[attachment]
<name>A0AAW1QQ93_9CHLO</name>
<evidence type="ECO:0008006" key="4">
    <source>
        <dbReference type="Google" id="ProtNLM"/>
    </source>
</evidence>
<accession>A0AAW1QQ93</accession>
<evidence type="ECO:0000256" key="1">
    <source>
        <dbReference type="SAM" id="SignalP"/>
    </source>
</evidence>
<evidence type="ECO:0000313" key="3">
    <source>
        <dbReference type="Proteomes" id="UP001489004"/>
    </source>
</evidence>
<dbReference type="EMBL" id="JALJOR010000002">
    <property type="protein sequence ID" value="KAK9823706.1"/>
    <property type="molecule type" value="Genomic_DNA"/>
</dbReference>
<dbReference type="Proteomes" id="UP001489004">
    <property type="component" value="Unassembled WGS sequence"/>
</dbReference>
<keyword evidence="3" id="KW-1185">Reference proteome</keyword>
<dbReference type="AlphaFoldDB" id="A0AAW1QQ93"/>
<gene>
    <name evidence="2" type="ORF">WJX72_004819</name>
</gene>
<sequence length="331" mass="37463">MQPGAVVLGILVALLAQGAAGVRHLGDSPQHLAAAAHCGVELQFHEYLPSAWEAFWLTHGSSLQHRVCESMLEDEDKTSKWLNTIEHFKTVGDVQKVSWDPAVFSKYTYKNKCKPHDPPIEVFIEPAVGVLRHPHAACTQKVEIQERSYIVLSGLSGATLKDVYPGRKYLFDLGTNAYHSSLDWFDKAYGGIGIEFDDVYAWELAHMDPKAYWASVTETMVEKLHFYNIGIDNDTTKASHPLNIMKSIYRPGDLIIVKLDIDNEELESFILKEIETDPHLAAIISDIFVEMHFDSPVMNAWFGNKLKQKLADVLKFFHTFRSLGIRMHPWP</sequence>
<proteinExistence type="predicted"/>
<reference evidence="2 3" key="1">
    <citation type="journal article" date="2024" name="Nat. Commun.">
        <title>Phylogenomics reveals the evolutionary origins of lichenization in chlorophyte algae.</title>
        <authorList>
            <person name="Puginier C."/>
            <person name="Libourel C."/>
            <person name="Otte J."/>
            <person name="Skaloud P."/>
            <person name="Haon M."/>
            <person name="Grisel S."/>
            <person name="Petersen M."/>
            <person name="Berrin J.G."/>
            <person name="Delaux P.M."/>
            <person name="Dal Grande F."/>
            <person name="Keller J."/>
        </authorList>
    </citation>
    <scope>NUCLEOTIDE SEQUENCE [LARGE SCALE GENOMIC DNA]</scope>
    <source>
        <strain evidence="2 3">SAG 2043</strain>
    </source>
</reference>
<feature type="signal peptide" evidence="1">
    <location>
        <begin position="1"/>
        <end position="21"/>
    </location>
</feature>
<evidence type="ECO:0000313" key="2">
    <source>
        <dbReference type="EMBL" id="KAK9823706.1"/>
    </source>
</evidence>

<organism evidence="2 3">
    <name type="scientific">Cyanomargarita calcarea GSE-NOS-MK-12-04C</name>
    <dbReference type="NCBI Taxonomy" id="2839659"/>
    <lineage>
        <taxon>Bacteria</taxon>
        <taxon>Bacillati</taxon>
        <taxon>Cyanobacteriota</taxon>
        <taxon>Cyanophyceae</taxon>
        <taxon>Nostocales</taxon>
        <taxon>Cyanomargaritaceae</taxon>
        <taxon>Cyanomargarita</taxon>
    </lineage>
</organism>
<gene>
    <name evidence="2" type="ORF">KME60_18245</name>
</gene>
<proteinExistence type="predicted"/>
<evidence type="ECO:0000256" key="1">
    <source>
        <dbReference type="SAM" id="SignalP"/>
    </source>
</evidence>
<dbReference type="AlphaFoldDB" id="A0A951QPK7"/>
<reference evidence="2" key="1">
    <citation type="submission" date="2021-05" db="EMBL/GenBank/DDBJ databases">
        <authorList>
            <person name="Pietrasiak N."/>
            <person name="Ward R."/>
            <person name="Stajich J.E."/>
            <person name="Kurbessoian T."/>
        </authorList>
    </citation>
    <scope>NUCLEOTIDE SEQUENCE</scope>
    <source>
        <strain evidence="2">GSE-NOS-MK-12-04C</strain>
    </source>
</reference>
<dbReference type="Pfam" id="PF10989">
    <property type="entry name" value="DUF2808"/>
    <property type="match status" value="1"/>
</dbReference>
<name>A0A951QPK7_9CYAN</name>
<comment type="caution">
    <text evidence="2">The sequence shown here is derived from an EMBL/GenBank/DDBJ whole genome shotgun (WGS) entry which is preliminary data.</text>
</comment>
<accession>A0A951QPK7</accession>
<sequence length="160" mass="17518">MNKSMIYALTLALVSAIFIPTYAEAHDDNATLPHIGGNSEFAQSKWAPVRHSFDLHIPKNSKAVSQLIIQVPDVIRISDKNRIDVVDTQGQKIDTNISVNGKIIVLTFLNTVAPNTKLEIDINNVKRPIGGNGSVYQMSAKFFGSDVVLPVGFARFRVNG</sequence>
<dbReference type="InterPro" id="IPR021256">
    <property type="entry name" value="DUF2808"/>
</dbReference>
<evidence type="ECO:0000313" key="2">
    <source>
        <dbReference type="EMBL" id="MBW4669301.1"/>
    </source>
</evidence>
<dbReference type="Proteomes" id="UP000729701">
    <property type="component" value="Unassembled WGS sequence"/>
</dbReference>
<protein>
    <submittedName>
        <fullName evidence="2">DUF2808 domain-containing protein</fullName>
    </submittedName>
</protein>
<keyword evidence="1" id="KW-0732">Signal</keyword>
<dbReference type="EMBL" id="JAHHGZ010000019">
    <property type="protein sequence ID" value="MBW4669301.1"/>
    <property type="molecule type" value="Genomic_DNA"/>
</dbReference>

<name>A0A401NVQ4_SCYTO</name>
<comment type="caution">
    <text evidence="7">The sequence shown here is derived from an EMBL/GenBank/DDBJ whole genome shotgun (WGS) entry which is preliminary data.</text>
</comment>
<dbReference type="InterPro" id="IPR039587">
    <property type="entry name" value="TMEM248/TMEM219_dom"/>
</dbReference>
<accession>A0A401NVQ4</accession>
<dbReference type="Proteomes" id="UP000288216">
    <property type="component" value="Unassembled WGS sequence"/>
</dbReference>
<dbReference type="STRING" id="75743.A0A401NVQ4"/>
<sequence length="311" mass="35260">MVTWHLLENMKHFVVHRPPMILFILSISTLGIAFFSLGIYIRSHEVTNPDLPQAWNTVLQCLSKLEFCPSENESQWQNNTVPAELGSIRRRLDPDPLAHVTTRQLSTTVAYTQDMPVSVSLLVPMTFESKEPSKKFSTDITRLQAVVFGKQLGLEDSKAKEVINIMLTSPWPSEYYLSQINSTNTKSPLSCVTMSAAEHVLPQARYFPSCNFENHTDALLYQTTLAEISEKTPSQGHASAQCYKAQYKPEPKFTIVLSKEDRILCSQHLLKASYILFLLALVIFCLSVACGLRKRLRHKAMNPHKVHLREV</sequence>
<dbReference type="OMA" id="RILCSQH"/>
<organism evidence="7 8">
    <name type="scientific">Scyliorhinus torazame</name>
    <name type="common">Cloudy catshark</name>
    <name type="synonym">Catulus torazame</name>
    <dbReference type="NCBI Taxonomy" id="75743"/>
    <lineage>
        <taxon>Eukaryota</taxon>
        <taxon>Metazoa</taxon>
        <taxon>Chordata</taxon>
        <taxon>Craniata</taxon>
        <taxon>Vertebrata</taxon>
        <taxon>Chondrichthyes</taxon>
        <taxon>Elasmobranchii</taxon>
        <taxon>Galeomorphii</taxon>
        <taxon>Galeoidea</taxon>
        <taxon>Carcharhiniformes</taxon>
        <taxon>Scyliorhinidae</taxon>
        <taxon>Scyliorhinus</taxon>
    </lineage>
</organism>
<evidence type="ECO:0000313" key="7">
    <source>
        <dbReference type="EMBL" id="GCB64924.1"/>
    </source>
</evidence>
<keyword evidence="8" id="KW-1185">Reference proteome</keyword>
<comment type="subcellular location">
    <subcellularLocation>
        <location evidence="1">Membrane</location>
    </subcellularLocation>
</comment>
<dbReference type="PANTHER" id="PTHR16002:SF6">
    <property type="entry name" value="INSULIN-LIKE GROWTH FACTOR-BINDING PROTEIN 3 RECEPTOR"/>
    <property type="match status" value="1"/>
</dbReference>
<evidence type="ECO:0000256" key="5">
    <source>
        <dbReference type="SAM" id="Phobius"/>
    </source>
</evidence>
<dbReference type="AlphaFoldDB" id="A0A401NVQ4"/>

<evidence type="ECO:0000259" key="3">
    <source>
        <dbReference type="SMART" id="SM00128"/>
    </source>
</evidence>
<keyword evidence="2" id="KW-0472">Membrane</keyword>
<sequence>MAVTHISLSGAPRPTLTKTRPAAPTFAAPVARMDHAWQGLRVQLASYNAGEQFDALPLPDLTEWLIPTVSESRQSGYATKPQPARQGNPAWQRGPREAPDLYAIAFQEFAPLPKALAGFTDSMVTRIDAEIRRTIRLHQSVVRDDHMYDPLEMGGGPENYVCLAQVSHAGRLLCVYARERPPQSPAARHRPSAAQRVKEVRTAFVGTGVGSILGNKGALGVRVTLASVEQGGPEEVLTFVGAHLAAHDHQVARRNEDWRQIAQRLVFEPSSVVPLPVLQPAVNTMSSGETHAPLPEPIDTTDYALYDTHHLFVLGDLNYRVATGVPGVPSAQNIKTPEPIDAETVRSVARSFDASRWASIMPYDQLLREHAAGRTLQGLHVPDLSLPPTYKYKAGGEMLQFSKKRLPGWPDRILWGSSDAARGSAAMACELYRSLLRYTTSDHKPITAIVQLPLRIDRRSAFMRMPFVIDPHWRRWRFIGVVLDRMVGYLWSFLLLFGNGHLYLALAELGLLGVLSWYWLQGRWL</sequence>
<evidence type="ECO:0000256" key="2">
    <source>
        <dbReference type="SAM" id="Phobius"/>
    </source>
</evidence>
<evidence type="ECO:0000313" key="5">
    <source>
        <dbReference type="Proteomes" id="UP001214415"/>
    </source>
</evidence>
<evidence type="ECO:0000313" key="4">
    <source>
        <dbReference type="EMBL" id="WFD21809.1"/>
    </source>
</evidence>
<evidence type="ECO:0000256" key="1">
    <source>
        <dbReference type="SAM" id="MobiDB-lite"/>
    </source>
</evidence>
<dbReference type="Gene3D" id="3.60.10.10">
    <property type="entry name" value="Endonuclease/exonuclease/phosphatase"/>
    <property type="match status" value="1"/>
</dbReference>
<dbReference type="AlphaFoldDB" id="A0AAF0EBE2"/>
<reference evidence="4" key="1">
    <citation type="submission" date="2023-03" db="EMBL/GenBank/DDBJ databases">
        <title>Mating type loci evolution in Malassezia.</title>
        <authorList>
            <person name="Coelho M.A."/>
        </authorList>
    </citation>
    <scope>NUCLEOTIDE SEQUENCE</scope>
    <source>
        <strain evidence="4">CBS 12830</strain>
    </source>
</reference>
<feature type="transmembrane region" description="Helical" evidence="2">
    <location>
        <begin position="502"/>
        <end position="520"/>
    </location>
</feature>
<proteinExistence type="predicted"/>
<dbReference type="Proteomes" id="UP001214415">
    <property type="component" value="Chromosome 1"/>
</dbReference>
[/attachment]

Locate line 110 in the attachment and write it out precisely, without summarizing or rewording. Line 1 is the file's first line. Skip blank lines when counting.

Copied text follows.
<accession>A0A951QPK7</accession>